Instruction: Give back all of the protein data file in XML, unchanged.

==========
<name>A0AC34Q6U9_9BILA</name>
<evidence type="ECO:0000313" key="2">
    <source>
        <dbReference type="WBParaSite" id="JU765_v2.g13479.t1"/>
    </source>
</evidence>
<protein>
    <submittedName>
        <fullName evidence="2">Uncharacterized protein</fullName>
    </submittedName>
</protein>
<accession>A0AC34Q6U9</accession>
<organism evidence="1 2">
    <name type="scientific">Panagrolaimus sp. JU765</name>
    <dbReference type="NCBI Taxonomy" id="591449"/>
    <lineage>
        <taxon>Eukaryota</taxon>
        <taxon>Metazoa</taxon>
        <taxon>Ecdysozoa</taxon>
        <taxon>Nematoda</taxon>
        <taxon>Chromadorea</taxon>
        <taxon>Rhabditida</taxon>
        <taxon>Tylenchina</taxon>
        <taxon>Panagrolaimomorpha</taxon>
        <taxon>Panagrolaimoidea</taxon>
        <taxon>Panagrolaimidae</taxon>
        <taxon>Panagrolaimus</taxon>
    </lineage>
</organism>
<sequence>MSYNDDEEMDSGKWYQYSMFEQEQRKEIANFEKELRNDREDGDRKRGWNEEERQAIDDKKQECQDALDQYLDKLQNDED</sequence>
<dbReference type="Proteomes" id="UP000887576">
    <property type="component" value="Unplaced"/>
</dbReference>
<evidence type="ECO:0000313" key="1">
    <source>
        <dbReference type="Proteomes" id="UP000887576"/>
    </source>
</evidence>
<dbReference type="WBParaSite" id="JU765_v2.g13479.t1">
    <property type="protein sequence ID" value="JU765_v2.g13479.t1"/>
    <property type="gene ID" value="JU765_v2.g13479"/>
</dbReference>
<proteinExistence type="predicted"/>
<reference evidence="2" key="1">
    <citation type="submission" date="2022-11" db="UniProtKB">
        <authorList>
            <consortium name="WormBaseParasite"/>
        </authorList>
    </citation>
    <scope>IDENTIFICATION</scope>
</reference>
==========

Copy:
<name>A0AC34Q6U9_9BILA</name>
<evidence type="ECO:0000313" key="2">
    <source>
        <dbReference type="WBParaSite" id="JU765_v2.g13479.t1"/>
    </source>
</evidence>
<protein>
    <submittedName>
        <fullName evidence="2">Uncharacterized protein</fullName>
    </submittedName>
</protein>
<accession>A0AC34Q6U9</accession>
<organism evidence="1 2">
    <name type="scientific">Panagrolaimus sp. JU765</name>
    <dbReference type="NCBI Taxonomy" id="591449"/>
    <lineage>
        <taxon>Eukaryota</taxon>
        <taxon>Metazoa</taxon>
        <taxon>Ecdysozoa</taxon>
        <taxon>Nematoda</taxon>
        <taxon>Chromadorea</taxon>
        <taxon>Rhabditida</taxon>
        <taxon>Tylenchina</taxon>
        <taxon>Panagrolaimomorpha</taxon>
        <taxon>Panagrolaimoidea</taxon>
        <taxon>Panagrolaimidae</taxon>
        <taxon>Panagrolaimus</taxon>
    </lineage>
</organism>
<sequence>MSYNDDEEMDSGKWYQYSMFEQEQRKEIANFEKELRNDREDGDRKRGWNEEERQAIDDKKQECQDALDQYLDKLQNDED</sequence>
<dbReference type="Proteomes" id="UP000887576">
    <property type="component" value="Unplaced"/>
</dbReference>
<evidence type="ECO:0000313" key="1">
    <source>
        <dbReference type="Proteomes" id="UP000887576"/>
    </source>
</evidence>
<dbReference type="WBParaSite" id="JU765_v2.g13479.t1">
    <property type="protein sequence ID" value="JU765_v2.g13479.t1"/>
    <property type="gene ID" value="JU765_v2.g13479"/>
</dbReference>
<proteinExistence type="predicted"/>
<reference evidence="2" key="1">
    <citation type="submission" date="2022-11" db="UniProtKB">
        <authorList>
            <consortium name="WormBaseParasite"/>
        </authorList>
    </citation>
    <scope>IDENTIFICATION</scope>
</reference>